This year's 44Con, held in London last week, had plenty to offer to cryptography enthusiasts.
One of the conference sponsors, Elcomsoft, was on hand demonstrating its integration with Pico Computing's range of FPGA accelerator cards. Field Programmable Gate Arrays (FPGAs) allow cost-effective and highly tailored hardware acceleration for a wide range of computing problems and are a very economical solution to the processing needs of modern password cracking.
Using the Pico accelerator card adds the equivalent processing speed of around 300 dual core CPUs for a fraction of the cost and power consumption (an often underestimated issue, as power and cooling of high performance graphics cards is a major engineering issue for more traditional password cracking hardware).
For more demanding users, there are rack-mounted solutions offering even greater performance. Currently Elcomsoft's Phone Password Breaker and Wireless Security Auditor can utilise the accelerator, with support for the more generic Elcomsoft Distributed Password Recovery under development. Further information is available here.
All conference attendees also received a fully functional time-limited demo copy of the Elcomsoft Distributed Password Recovery toolkit.
44Con 2012 also saw the first presentation on a new ciphertext-only attack on the WWII Enigma cipher from Bob Weiss and Benjamin Gatti. Whereas previous attacks, including the famous efforts of the UK's Bletchley Park in WWII, relied on 'cribs' of known message fragments and other similar hints, this new attack requires only the encrypted text to work with.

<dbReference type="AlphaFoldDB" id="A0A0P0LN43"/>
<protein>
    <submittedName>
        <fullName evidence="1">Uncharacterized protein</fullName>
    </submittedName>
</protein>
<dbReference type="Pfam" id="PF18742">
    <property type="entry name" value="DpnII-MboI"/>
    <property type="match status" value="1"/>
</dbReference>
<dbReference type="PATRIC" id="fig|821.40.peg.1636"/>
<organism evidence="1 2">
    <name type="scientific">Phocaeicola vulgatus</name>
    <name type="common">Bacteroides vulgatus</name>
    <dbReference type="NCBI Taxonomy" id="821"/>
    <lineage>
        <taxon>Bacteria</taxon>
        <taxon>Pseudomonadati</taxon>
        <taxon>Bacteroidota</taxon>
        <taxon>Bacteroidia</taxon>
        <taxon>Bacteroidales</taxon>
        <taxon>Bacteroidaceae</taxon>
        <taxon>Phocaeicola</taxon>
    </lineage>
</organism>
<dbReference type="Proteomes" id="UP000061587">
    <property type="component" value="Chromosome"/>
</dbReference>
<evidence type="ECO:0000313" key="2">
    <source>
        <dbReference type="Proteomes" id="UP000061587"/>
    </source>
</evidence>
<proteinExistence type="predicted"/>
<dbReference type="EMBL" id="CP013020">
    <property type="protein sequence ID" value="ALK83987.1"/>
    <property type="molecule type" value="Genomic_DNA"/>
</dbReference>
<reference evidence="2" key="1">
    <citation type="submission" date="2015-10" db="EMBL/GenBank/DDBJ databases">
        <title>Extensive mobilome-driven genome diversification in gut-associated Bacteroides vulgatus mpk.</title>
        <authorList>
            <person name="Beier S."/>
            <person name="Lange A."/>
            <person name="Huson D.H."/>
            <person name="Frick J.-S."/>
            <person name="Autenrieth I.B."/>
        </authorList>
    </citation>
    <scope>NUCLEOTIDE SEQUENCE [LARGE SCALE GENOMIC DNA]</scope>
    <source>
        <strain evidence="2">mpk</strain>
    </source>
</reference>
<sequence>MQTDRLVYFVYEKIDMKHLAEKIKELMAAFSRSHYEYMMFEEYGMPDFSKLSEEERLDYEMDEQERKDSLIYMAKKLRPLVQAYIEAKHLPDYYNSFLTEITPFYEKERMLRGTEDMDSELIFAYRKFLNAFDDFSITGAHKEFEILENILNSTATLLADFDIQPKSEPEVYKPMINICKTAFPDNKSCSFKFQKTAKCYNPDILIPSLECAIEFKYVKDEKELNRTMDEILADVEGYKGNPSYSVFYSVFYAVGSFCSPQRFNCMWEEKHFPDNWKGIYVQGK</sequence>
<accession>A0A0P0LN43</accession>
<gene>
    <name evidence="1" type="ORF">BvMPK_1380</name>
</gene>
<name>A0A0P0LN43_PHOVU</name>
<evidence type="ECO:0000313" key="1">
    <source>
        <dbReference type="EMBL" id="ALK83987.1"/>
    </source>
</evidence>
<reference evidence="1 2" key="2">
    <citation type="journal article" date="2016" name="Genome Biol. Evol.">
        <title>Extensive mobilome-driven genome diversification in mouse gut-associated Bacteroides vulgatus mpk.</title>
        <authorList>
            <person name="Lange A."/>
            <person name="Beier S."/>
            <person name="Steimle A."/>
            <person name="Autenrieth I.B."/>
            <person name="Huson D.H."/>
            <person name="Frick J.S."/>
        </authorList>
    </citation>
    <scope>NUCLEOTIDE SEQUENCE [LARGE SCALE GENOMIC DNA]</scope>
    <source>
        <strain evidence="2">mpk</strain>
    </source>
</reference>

Contrary to popular belief, brute forcing Enigma encryption even with modern systems is no easy task with the key length being around 77 bits. Weiss and Gatti took special care to properly credit the contributions of Polish and American cryptanalysts during WWII in their presentation, something that many commentators often overlook.
Using an ingenious approach of analysing letter distribution patterns, Weiss and Gatti were able to almost entirely remove the complexity introduced by the Enigma's ‘steckerboard', thereby reducing the number of combinations it adds from 150 trillion to a mere 17 thousand (almost irrelevant in cryptographic terms).
In addition, another new technique they termed ‘diagonal conflation' allowed the fine-tuning of the attack to determine the original wheel settings. These new insights, in combination with the power of modern GPUs, allow analysis of messages in real-time. During the demo the pair analysed an encrypted message prepared for the conference, with successful decryption taking only around 15 minutes.
A paper on the attack is in preparation for the journal Crytpologia, and the source code and examples can be downloaded in open source from http://www.enigmacrack.com/.